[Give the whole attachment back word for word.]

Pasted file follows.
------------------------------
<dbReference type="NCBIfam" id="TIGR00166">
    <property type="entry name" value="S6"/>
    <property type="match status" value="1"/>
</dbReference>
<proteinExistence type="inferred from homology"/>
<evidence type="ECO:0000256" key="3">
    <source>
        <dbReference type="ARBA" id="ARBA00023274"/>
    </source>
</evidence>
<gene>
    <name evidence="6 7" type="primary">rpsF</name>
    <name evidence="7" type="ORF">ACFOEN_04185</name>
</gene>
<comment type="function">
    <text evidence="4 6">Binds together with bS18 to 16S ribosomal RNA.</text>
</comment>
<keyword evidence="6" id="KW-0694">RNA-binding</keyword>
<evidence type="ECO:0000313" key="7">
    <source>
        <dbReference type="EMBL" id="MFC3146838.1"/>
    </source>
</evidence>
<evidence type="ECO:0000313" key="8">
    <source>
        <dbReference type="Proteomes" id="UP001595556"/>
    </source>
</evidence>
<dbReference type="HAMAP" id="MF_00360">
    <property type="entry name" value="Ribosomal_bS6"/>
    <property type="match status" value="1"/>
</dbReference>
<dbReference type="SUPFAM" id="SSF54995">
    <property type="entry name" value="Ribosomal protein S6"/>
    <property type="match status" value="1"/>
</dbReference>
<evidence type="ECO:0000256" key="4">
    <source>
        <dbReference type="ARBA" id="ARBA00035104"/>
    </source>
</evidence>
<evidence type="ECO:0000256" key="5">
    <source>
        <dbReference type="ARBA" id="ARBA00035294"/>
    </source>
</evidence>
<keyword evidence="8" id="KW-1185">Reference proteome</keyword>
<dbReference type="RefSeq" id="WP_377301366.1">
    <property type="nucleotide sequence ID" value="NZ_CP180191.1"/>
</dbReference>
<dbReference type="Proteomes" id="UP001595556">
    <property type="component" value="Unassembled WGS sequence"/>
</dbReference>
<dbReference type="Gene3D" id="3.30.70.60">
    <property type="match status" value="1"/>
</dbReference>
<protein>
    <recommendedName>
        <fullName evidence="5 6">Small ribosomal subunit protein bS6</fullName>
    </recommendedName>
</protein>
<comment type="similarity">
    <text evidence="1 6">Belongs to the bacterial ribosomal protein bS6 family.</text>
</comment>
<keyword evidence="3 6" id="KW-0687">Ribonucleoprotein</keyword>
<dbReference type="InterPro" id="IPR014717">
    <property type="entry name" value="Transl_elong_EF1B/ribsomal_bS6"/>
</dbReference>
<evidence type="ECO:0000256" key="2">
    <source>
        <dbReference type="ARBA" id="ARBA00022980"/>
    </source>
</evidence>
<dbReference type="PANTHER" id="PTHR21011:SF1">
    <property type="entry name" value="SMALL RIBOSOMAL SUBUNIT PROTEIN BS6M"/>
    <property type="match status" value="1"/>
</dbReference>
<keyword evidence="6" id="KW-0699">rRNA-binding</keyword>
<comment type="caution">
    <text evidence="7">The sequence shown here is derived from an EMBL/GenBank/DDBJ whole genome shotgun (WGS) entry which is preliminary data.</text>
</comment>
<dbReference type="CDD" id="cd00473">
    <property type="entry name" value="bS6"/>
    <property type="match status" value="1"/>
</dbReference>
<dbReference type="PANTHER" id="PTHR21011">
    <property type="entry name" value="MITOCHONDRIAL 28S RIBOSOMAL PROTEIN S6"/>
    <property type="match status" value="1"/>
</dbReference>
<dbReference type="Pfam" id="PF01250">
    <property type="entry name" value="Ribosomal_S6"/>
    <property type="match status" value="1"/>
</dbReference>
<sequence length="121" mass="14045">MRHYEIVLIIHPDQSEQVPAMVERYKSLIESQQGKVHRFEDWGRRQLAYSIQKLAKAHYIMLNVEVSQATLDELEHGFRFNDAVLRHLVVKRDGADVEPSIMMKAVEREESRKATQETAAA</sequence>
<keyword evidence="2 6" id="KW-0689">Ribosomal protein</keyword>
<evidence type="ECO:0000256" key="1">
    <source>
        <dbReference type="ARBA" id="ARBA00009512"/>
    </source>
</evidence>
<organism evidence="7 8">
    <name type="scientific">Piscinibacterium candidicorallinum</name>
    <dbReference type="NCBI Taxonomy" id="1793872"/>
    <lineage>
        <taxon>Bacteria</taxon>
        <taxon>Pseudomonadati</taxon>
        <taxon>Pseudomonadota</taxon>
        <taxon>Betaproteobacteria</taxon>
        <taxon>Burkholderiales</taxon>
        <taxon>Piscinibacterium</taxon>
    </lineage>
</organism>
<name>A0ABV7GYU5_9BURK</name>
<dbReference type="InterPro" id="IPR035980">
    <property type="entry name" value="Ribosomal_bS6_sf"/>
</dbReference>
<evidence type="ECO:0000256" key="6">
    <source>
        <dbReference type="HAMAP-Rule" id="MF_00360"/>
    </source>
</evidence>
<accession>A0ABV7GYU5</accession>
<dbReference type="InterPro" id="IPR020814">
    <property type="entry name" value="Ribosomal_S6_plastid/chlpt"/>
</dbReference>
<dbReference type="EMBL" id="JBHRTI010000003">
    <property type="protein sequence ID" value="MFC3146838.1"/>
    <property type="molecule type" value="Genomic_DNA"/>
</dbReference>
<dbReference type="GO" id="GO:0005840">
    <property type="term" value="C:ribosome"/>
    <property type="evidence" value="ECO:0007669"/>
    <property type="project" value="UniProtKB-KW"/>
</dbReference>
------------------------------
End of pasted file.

<dbReference type="NCBIfam" id="TIGR00166">
    <property type="entry name" value="S6"/>
    <property type="match status" value="1"/>
</dbReference>
<proteinExistence type="inferred from homology"/>
<evidence type="ECO:0000256" key="3">
    <source>
        <dbReference type="ARBA" id="ARBA00023274"/>
    </source>
</evidence>
<gene>
    <name evidence="6 7" type="primary">rpsF</name>
    <name evidence="7" type="ORF">ACFOEN_04185</name>
</gene>
<comment type="function">
    <text evidence="4 6">Binds together with bS18 to 16S ribosomal RNA.</text>
</comment>
<keyword evidence="6" id="KW-0694">RNA-binding</keyword>
<evidence type="ECO:0000313" key="7">
    <source>
        <dbReference type="EMBL" id="MFC3146838.1"/>
    </source>
</evidence>
<evidence type="ECO:0000313" key="8">
    <source>
        <dbReference type="Proteomes" id="UP001595556"/>
    </source>
</evidence>
<dbReference type="HAMAP" id="MF_00360">
    <property type="entry name" value="Ribosomal_bS6"/>
    <property type="match status" value="1"/>
</dbReference>
<dbReference type="SUPFAM" id="SSF54995">
    <property type="entry name" value="Ribosomal protein S6"/>
    <property type="match status" value="1"/>
</dbReference>
<evidence type="ECO:0000256" key="4">
    <source>
        <dbReference type="ARBA" id="ARBA00035104"/>
    </source>
</evidence>
<evidence type="ECO:0000256" key="5">
    <source>
        <dbReference type="ARBA" id="ARBA00035294"/>
    </source>
</evidence>
<keyword evidence="8" id="KW-1185">Reference proteome</keyword>
<dbReference type="RefSeq" id="WP_377301366.1">
    <property type="nucleotide sequence ID" value="NZ_CP180191.1"/>
</dbReference>
<dbReference type="Proteomes" id="UP001595556">
    <property type="component" value="Unassembled WGS sequence"/>
</dbReference>
<dbReference type="Gene3D" id="3.30.70.60">
    <property type="match status" value="1"/>
</dbReference>
<protein>
    <recommendedName>
        <fullName evidence="5 6">Small ribosomal subunit protein bS6</fullName>
    </recommendedName>
</protein>
<comment type="similarity">
    <text evidence="1 6">Belongs to the bacterial ribosomal protein bS6 family.</text>
</comment>
<keyword evidence="3 6" id="KW-0687">Ribonucleoprotein</keyword>
<dbReference type="InterPro" id="IPR014717">
    <property type="entry name" value="Transl_elong_EF1B/ribsomal_bS6"/>
</dbReference>
<evidence type="ECO:0000256" key="2">
    <source>
        <dbReference type="ARBA" id="ARBA00022980"/>
    </source>
</evidence>
<dbReference type="PANTHER" id="PTHR21011:SF1">
    <property type="entry name" value="SMALL RIBOSOMAL SUBUNIT PROTEIN BS6M"/>
    <property type="match status" value="1"/>
</dbReference>
<keyword evidence="6" id="KW-0699">rRNA-binding</keyword>
<comment type="caution">
    <text evidence="7">The sequence shown here is derived from an EMBL/GenBank/DDBJ whole genome shotgun (WGS) entry which is preliminary data.</text>
</comment>
<dbReference type="CDD" id="cd00473">
    <property type="entry name" value="bS6"/>
    <property type="match status" value="1"/>
</dbReference>
<dbReference type="PANTHER" id="PTHR21011">
    <property type="entry name" value="MITOCHONDRIAL 28S RIBOSOMAL PROTEIN S6"/>
    <property type="match status" value="1"/>
</dbReference>
<dbReference type="Pfam" id="PF01250">
    <property type="entry name" value="Ribosomal_S6"/>
    <property type="match status" value="1"/>
</dbReference>
<sequence length="121" mass="14045">MRHYEIVLIIHPDQSEQVPAMVERYKSLIESQQGKVHRFEDWGRRQLAYSIQKLAKAHYIMLNVEVSQATLDELEHGFRFNDAVLRHLVVKRDGADVEPSIMMKAVEREESRKATQETAAA</sequence>
<keyword evidence="2 6" id="KW-0689">Ribosomal protein</keyword>
<evidence type="ECO:0000256" key="1">
    <source>
        <dbReference type="ARBA" id="ARBA00009512"/>
    </source>
</evidence>
<organism evidence="7 8">
    <name type="scientific">Piscinibacterium candidicorallinum</name>
    <dbReference type="NCBI Taxonomy" id="1793872"/>
    <lineage>
        <taxon>Bacteria</taxon>
        <taxon>Pseudomonadati</taxon>
        <taxon>Pseudomonadota</taxon>
        <taxon>Betaproteobacteria</taxon>
        <taxon>Burkholderiales</taxon>
        <taxon>Piscinibacterium</taxon>
    </lineage>
</organism>
<name>A0ABV7GYU5_9BURK</name>
<dbReference type="InterPro" id="IPR035980">
    <property type="entry name" value="Ribosomal_bS6_sf"/>
</dbReference>
<evidence type="ECO:0000256" key="6">
    <source>
        <dbReference type="HAMAP-Rule" id="MF_00360"/>
    </source>
</evidence>
<accession>A0ABV7GYU5</accession>
<dbReference type="InterPro" id="IPR020814">
    <property type="entry name" value="Ribosomal_S6_plastid/chlpt"/>
</dbReference>
<dbReference type="EMBL" id="JBHRTI010000003">
    <property type="protein sequence ID" value="MFC3146838.1"/>
    <property type="molecule type" value="Genomic_DNA"/>
</dbReference>
<dbReference type="GO" id="GO:0005840">
    <property type="term" value="C:ribosome"/>
    <property type="evidence" value="ECO:0007669"/>
    <property type="project" value="UniProtKB-KW"/>
</dbReference>